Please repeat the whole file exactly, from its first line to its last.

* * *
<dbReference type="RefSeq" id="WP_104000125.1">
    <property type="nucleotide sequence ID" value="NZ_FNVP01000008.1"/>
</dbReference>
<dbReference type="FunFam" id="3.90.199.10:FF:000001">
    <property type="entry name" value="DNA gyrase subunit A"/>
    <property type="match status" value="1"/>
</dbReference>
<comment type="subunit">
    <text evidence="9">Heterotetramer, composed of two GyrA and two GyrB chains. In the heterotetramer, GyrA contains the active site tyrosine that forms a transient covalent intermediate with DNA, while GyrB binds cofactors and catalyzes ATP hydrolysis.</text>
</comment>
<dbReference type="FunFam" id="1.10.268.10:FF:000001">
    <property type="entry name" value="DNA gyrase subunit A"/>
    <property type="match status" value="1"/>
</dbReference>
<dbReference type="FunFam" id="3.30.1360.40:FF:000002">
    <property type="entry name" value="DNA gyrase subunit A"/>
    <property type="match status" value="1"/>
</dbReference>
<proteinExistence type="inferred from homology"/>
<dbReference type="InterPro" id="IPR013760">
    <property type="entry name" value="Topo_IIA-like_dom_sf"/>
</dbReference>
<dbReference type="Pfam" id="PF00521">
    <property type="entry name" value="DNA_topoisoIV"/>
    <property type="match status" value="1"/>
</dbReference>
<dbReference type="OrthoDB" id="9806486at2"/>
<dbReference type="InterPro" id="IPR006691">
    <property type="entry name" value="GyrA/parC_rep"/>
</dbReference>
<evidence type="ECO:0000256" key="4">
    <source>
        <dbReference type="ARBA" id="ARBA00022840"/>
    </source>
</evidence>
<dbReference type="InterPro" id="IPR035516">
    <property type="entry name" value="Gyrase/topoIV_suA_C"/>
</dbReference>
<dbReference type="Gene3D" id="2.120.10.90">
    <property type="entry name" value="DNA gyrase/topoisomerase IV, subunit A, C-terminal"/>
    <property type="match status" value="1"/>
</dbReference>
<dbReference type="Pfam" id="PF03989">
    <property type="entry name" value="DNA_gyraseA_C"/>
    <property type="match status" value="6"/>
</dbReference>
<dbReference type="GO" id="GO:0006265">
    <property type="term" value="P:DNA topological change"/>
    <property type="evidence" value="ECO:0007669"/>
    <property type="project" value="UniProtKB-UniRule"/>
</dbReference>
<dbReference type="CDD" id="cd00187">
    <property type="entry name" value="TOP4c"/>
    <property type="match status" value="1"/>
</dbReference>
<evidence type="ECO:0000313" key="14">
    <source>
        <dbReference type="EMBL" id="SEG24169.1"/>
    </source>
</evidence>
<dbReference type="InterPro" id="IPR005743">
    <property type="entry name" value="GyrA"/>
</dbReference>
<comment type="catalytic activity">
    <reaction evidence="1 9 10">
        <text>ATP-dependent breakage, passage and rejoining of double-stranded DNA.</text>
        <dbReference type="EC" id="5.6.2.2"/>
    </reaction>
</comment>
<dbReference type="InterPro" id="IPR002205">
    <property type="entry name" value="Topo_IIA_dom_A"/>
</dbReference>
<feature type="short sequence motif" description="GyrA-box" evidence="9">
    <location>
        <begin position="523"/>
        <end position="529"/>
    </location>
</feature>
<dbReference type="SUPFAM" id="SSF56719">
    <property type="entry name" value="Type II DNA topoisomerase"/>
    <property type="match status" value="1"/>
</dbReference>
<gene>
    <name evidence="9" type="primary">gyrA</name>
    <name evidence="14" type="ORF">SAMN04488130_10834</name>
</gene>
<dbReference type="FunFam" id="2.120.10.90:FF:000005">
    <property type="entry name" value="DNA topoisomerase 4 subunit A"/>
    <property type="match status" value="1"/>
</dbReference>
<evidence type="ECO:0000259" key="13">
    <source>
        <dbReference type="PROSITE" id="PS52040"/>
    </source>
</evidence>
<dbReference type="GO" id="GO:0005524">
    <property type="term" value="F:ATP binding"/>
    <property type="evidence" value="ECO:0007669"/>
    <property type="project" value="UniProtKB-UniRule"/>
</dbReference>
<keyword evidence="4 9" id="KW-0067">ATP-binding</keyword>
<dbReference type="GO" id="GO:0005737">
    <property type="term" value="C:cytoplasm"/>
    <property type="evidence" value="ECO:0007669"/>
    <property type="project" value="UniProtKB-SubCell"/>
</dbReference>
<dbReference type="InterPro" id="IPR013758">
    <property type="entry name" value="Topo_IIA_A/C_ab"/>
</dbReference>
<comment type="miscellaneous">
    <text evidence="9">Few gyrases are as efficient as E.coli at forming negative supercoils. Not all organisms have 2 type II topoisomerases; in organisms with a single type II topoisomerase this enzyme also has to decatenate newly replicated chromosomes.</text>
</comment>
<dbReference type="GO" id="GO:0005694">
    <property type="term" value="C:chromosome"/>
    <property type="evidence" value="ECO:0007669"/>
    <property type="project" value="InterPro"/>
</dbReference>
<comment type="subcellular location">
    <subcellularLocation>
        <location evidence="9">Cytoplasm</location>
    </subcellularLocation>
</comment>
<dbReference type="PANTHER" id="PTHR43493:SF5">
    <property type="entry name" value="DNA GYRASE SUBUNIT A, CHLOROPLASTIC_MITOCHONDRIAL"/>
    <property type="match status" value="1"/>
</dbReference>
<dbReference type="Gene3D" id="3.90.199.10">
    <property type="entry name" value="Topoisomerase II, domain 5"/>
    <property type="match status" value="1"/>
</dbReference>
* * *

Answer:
<dbReference type="RefSeq" id="WP_104000125.1">
    <property type="nucleotide sequence ID" value="NZ_FNVP01000008.1"/>
</dbReference>
<dbReference type="FunFam" id="3.90.199.10:FF:000001">
    <property type="entry name" value="DNA gyrase subunit A"/>
    <property type="match status" value="1"/>
</dbReference>
<comment type="subunit">
    <text evidence="9">Heterotetramer, composed of two GyrA and two GyrB chains. In the heterotetramer, GyrA contains the active site tyrosine that forms a transient covalent intermediate with DNA, while GyrB binds cofactors and catalyzes ATP hydrolysis.</text>
</comment>
<dbReference type="FunFam" id="1.10.268.10:FF:000001">
    <property type="entry name" value="DNA gyrase subunit A"/>
    <property type="match status" value="1"/>
</dbReference>
<dbReference type="FunFam" id="3.30.1360.40:FF:000002">
    <property type="entry name" value="DNA gyrase subunit A"/>
    <property type="match status" value="1"/>
</dbReference>
<proteinExistence type="inferred from homology"/>
<dbReference type="InterPro" id="IPR013760">
    <property type="entry name" value="Topo_IIA-like_dom_sf"/>
</dbReference>
<dbReference type="Pfam" id="PF00521">
    <property type="entry name" value="DNA_topoisoIV"/>
    <property type="match status" value="1"/>
</dbReference>
<dbReference type="OrthoDB" id="9806486at2"/>
<dbReference type="InterPro" id="IPR006691">
    <property type="entry name" value="GyrA/parC_rep"/>
</dbReference>
<evidence type="ECO:0000256" key="4">
    <source>
        <dbReference type="ARBA" id="ARBA00022840"/>
    </source>
</evidence>
<dbReference type="InterPro" id="IPR035516">
    <property type="entry name" value="Gyrase/topoIV_suA_C"/>
</dbReference>
<dbReference type="Gene3D" id="2.120.10.90">
    <property type="entry name" value="DNA gyrase/topoisomerase IV, subunit A, C-terminal"/>
    <property type="match status" value="1"/>
</dbReference>
<dbReference type="Pfam" id="PF03989">
    <property type="entry name" value="DNA_gyraseA_C"/>
    <property type="match status" value="6"/>
</dbReference>
<dbReference type="GO" id="GO:0006265">
    <property type="term" value="P:DNA topological change"/>
    <property type="evidence" value="ECO:0007669"/>
    <property type="project" value="UniProtKB-UniRule"/>
</dbReference>
<dbReference type="CDD" id="cd00187">
    <property type="entry name" value="TOP4c"/>
    <property type="match status" value="1"/>
</dbReference>
<evidence type="ECO:0000313" key="14">
    <source>
        <dbReference type="EMBL" id="SEG24169.1"/>
    </source>
</evidence>
<dbReference type="InterPro" id="IPR005743">
    <property type="entry name" value="GyrA"/>
</dbReference>
<comment type="catalytic activity">
    <reaction evidence="1 9 10">
        <text>ATP-dependent breakage, passage and rejoining of double-stranded DNA.</text>
        <dbReference type="EC" id="5.6.2.2"/>
    </reaction>
</comment>
<dbReference type="InterPro" id="IPR002205">
    <property type="entry name" value="Topo_IIA_dom_A"/>
</dbReference>
<feature type="short sequence motif" description="GyrA-box" evidence="9">
    <location>
        <begin position="523"/>
        <end position="529"/>
    </location>
</feature>
<dbReference type="SUPFAM" id="SSF56719">
    <property type="entry name" value="Type II DNA topoisomerase"/>
    <property type="match status" value="1"/>
</dbReference>
<gene>
    <name evidence="9" type="primary">gyrA</name>
    <name evidence="14" type="ORF">SAMN04488130_10834</name>
</gene>
<dbReference type="FunFam" id="2.120.10.90:FF:000005">
    <property type="entry name" value="DNA topoisomerase 4 subunit A"/>
    <property type="match status" value="1"/>
</dbReference>
<evidence type="ECO:0000259" key="13">
    <source>
        <dbReference type="PROSITE" id="PS52040"/>
    </source>
</evidence>
<dbReference type="GO" id="GO:0005524">
    <property type="term" value="F:ATP binding"/>
    <property type="evidence" value="ECO:0007669"/>
    <property type="project" value="UniProtKB-UniRule"/>
</dbReference>
<keyword evidence="4 9" id="KW-0067">ATP-binding</keyword>
<dbReference type="GO" id="GO:0005737">
    <property type="term" value="C:cytoplasm"/>
    <property type="evidence" value="ECO:0007669"/>
    <property type="project" value="UniProtKB-SubCell"/>
</dbReference>
<dbReference type="InterPro" id="IPR013758">
    <property type="entry name" value="Topo_IIA_A/C_ab"/>
</dbReference>
<comment type="miscellaneous">
    <text evidence="9">Few gyrases are as efficient as E.coli at forming negative supercoils. Not all organisms have 2 type II topoisomerases; in organisms with a single type II topoisomerase this enzyme also has to decatenate newly replicated chromosomes.</text>
</comment>
<dbReference type="GO" id="GO:0005694">
    <property type="term" value="C:chromosome"/>
    <property type="evidence" value="ECO:0007669"/>
    <property type="project" value="InterPro"/>
</dbReference>
<comment type="subcellular location">
    <subcellularLocation>
        <location evidence="9">Cytoplasm</location>
    </subcellularLocation>
</comment>
<dbReference type="PANTHER" id="PTHR43493:SF5">
    <property type="entry name" value="DNA GYRASE SUBUNIT A, CHLOROPLASTIC_MITOCHONDRIAL"/>
    <property type="match status" value="1"/>
</dbReference>
<dbReference type="Gene3D" id="3.90.199.10">
    <property type="entry name" value="Topoisomerase II, domain 5"/>
    <property type="match status" value="1"/>
</dbReference>